5 Poems by Langston Hughes

Langston HughesTo conclude my little series of posts about American poets, I selected Langston Hughes, one of the outstanding writers of the Harlem Renaissance. Hughes borrowed from blues and jazz music to create strong rhythms and deeply felt emotion. His work celebrated African American culture, often calling his inspirations, peers, and followers by name. The writing is often meant to be understood by laypeople, but Hughes did sometimes experiment with unusual forms. His insights into the Jim Crow era retain their sting today, a necessary reminder of what America used to be like and a living indictment of the fact that the battle isn’t over. Here are five poems that exemplify running themes throughout the volume The Collected Poems of Langston Hughes (Alfred A. Knopf, 1994).

Drama for Winter Night (Fifth Avenue) (1925)

  • You can’t sleep here,
  • My good man,
  • You can’t sleep here.
  • This is the house of God.
  • The usher opens the church door and he goes out.
  • You can’t sleep in this car, old top,
  • Not here.
  • If Jones found you
  • He’d give you to the cops.
  • Get-the-hell out now,
  • This ain’t home.
  • You can’t stay here.
  • The chauffeur opens the door and he gets out.
  • Lord! You can’t let a man lie
  • In the streets like this.
  • Find an officer quick.
  • Send for an ambulance.
  • Maybe he is sick but
  • He can’t die on this corner,
  • Not here!
  • He can’t die here.
  • Death opens a door.
  • Oh, God,
  • Lemme git by St. Peter.
  • Lemme sit down on the steps of your throne.
  • Lemme rest somewhere.
  • What did yuh say, God?
  • What did yuh say?
  • You can’t sleep here….
  • Bums can’t stay….
  • The man’s raving.
  • Get him to the hospital quick.
  • He’s attracting a crowd.
  • He can’t die on this corner.
  • No, no, not here.

Star Seeker (1926)

  • I have been a seeker
  • Seeking a flaming star,
  • And the flame white star
  • Has burned my hands
  • Even from afar.
  • Walking in a dream-dead world
  • Circled by iron bars,
  • I sought a singing star’s
  • Wild beauty.
  • Now behold my scars.

Note on Commercial Theatre (1940)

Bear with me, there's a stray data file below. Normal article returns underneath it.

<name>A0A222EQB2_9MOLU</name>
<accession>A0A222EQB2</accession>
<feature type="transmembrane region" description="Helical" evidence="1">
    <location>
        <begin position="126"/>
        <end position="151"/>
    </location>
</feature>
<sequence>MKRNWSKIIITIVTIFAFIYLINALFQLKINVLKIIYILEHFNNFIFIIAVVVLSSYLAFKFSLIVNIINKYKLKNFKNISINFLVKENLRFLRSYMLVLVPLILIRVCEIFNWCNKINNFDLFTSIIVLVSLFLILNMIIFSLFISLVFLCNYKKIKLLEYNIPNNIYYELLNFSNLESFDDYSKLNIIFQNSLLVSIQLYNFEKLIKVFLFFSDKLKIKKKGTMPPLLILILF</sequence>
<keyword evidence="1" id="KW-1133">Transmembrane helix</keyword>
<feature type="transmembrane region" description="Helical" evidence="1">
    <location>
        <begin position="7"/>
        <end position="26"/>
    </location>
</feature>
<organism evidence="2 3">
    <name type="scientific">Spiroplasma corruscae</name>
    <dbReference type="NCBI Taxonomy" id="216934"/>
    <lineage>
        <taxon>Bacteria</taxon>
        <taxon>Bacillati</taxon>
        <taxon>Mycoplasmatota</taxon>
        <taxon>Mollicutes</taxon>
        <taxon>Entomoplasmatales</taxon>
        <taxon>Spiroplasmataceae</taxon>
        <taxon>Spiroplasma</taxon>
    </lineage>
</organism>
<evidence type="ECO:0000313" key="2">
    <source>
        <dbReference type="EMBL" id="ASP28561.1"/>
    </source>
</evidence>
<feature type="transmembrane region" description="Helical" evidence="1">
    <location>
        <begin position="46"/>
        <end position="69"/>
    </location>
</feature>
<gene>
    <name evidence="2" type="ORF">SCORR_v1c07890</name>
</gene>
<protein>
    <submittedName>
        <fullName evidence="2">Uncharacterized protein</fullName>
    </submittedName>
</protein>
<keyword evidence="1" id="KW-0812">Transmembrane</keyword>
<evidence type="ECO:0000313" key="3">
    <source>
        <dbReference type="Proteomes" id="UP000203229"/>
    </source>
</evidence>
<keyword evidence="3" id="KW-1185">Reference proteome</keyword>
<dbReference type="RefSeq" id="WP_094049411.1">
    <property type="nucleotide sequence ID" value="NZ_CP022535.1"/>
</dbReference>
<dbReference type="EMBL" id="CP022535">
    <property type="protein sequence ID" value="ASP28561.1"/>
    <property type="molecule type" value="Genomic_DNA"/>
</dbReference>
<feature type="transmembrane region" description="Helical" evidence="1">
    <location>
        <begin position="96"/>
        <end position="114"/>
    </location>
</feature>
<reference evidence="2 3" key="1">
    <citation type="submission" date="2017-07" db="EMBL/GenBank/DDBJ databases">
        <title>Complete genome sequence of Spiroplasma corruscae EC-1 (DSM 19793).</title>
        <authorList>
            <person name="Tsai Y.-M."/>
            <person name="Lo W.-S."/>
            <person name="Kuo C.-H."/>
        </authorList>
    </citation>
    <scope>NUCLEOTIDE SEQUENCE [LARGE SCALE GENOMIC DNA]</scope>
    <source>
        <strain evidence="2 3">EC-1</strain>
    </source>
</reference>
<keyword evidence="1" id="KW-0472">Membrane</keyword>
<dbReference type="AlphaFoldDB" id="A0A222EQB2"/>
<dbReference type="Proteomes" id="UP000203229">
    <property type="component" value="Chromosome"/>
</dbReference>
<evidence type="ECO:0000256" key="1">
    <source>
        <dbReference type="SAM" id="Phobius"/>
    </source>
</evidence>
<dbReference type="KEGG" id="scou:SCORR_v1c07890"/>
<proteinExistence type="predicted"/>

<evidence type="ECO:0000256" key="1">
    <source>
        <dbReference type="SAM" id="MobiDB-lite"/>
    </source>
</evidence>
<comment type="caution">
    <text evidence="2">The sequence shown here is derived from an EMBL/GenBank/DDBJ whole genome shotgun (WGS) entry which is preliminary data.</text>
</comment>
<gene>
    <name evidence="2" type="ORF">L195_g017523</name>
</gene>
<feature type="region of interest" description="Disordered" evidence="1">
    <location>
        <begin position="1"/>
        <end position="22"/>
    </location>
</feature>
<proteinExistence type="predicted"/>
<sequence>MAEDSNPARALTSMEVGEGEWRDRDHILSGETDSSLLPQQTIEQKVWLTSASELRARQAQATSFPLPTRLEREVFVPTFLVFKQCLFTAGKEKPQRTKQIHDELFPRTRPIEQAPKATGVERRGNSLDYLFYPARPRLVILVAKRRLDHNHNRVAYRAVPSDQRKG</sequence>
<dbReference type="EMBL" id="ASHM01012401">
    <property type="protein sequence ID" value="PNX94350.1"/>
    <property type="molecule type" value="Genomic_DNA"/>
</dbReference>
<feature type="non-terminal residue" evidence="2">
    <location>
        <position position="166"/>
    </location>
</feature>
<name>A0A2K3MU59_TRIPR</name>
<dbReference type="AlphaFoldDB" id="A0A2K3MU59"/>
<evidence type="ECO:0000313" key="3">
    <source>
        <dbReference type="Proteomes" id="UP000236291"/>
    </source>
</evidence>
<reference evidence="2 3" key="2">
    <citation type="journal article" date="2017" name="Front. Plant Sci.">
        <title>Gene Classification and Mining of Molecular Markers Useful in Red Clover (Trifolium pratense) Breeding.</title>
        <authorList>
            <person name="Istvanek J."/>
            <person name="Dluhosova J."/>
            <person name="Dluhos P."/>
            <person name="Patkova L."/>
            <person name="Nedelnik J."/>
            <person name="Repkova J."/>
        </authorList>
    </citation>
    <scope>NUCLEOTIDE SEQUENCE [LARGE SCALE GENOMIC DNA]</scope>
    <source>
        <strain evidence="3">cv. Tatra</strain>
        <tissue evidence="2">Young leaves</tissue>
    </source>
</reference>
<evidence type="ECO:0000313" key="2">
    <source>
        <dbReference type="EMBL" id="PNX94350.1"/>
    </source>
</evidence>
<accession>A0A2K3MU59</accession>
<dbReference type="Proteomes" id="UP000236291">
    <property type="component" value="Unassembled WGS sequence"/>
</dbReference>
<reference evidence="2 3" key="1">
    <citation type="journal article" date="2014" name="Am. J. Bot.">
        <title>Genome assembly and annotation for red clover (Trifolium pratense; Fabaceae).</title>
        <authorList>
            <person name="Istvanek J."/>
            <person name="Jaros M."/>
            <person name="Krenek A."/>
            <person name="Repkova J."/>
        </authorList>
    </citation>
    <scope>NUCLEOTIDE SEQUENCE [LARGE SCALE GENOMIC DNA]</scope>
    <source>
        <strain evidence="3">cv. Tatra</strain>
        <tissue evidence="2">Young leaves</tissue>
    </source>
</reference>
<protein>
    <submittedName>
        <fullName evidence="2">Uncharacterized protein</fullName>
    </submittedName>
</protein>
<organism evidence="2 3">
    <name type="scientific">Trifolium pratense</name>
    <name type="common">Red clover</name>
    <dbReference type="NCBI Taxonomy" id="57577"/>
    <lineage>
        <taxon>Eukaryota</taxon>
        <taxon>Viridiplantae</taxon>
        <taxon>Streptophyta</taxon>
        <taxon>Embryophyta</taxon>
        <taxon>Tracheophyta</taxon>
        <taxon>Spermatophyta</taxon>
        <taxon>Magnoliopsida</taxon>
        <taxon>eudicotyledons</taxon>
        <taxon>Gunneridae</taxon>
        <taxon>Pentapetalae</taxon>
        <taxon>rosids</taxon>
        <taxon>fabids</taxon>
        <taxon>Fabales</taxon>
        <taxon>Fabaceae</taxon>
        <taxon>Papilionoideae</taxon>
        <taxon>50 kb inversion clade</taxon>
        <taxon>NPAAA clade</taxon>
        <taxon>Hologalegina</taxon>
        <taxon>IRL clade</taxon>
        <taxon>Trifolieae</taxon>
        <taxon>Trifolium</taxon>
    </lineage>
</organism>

• You’ve taken my blues and gone —
  • You sing ’em on Broadway
  • And you sing ’em in Hollywood Bowl,
  • And you mixed ’em up with symphonies
  • And you fixed ’em
  • So they don’t sound like me.
  • Yep, you done taken my blues and gone.
  • You also took my spirituals and gone.
  • You put me in Macbeth and Carmen Jones
  • And all kinds of Swing Mikados
  • And in everything but what’s about me —
  • But someday somebody’ll
  • Stand up and talk about me,
  • And write about me —
  • Black and beautiful —
  • And sing about me,
  • And put on plays about me!
  • I reckon it’ll be
  • Me myself!
  • Yes, it’ll be me.

Merry-Go-Round (1942)

  • Where is the Jim Crow section
  • On this merry-go-round,
  • Mister, cause I want to ride?
  • Down South where I come from
  • White and colored
  • Can’t sit side by side.
  • Down South on the train
  • There’s a Jim Crow car.
  • On the bus we’re put in the back —
  • But there ain’t no back
  • To a merry-go-round!
  • Where’s the horse
  • For a kid that’s black?

Poet to Bigot (1953)

  • I have done so little
  • For you,
  • And you have done so little
  • For me,
  • That we have good reason
  • Never to agree.
  • I, however,
  • Have such meagre
  • Power,
  • Clutching at a
  • Moment,
  • While you control
  • An hour.
  • But your hour is
  • A stone.
  • My moment is
  • A flower.

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